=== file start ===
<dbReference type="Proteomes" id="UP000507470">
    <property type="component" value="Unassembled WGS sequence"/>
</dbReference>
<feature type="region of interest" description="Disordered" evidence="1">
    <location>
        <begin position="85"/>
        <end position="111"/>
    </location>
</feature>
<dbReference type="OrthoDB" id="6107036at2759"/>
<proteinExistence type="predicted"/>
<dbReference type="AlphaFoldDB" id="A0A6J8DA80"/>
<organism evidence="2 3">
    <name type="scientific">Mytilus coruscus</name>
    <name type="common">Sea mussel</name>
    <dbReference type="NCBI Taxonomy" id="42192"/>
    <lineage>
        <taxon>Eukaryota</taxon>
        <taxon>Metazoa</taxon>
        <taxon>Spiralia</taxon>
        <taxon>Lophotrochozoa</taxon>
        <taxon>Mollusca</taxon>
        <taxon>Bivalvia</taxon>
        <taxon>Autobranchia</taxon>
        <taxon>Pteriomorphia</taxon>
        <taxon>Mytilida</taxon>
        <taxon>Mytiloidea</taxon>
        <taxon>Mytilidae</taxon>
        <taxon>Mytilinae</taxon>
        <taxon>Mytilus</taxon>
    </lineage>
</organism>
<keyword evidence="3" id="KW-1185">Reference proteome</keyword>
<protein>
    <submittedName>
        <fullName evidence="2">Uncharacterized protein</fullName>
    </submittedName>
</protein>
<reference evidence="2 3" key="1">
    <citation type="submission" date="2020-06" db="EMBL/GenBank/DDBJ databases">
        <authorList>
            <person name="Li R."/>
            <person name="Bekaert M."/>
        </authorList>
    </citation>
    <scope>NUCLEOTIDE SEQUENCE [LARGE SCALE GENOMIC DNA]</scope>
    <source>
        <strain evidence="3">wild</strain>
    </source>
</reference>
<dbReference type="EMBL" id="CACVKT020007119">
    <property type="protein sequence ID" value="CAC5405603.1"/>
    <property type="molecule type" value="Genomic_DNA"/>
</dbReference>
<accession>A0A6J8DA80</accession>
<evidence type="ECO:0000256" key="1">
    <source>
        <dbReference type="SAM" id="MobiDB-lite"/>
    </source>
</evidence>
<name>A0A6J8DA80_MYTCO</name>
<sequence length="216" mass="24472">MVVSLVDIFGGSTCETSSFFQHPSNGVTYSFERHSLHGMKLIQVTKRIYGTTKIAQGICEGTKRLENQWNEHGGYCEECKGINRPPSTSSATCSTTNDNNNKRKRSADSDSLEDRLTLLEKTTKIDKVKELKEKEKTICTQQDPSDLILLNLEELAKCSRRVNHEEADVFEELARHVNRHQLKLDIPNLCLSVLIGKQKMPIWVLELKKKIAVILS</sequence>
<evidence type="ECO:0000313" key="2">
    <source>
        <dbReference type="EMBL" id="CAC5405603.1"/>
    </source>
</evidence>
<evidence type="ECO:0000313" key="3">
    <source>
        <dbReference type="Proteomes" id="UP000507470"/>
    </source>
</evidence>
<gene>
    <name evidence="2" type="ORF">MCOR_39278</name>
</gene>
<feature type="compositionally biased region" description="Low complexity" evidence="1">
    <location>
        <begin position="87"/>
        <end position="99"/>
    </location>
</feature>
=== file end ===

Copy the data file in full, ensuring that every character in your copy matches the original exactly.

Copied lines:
<dbReference type="Proteomes" id="UP000507470">
    <property type="component" value="Unassembled WGS sequence"/>
</dbReference>
<feature type="region of interest" description="Disordered" evidence="1">
    <location>
        <begin position="85"/>
        <end position="111"/>
    </location>
</feature>
<dbReference type="OrthoDB" id="6107036at2759"/>
<proteinExistence type="predicted"/>
<dbReference type="AlphaFoldDB" id="A0A6J8DA80"/>
<organism evidence="2 3">
    <name type="scientific">Mytilus coruscus</name>
    <name type="common">Sea mussel</name>
    <dbReference type="NCBI Taxonomy" id="42192"/>
    <lineage>
        <taxon>Eukaryota</taxon>
        <taxon>Metazoa</taxon>
        <taxon>Spiralia</taxon>
        <taxon>Lophotrochozoa</taxon>
        <taxon>Mollusca</taxon>
        <taxon>Bivalvia</taxon>
        <taxon>Autobranchia</taxon>
        <taxon>Pteriomorphia</taxon>
        <taxon>Mytilida</taxon>
        <taxon>Mytiloidea</taxon>
        <taxon>Mytilidae</taxon>
        <taxon>Mytilinae</taxon>
        <taxon>Mytilus</taxon>
    </lineage>
</organism>
<keyword evidence="3" id="KW-1185">Reference proteome</keyword>
<protein>
    <submittedName>
        <fullName evidence="2">Uncharacterized protein</fullName>
    </submittedName>
</protein>
<reference evidence="2 3" key="1">
    <citation type="submission" date="2020-06" db="EMBL/GenBank/DDBJ databases">
        <authorList>
            <person name="Li R."/>
            <person name="Bekaert M."/>
        </authorList>
    </citation>
    <scope>NUCLEOTIDE SEQUENCE [LARGE SCALE GENOMIC DNA]</scope>
    <source>
        <strain evidence="3">wild</strain>
    </source>
</reference>
<dbReference type="EMBL" id="CACVKT020007119">
    <property type="protein sequence ID" value="CAC5405603.1"/>
    <property type="molecule type" value="Genomic_DNA"/>
</dbReference>
<accession>A0A6J8DA80</accession>
<evidence type="ECO:0000256" key="1">
    <source>
        <dbReference type="SAM" id="MobiDB-lite"/>
    </source>
</evidence>
<name>A0A6J8DA80_MYTCO</name>
<sequence length="216" mass="24472">MVVSLVDIFGGSTCETSSFFQHPSNGVTYSFERHSLHGMKLIQVTKRIYGTTKIAQGICEGTKRLENQWNEHGGYCEECKGINRPPSTSSATCSTTNDNNNKRKRSADSDSLEDRLTLLEKTTKIDKVKELKEKEKTICTQQDPSDLILLNLEELAKCSRRVNHEEADVFEELARHVNRHQLKLDIPNLCLSVLIGKQKMPIWVLELKKKIAVILS</sequence>
<evidence type="ECO:0000313" key="2">
    <source>
        <dbReference type="EMBL" id="CAC5405603.1"/>
    </source>
</evidence>
<evidence type="ECO:0000313" key="3">
    <source>
        <dbReference type="Proteomes" id="UP000507470"/>
    </source>
</evidence>
<gene>
    <name evidence="2" type="ORF">MCOR_39278</name>
</gene>
<feature type="compositionally biased region" description="Low complexity" evidence="1">
    <location>
        <begin position="87"/>
        <end position="99"/>
    </location>
</feature>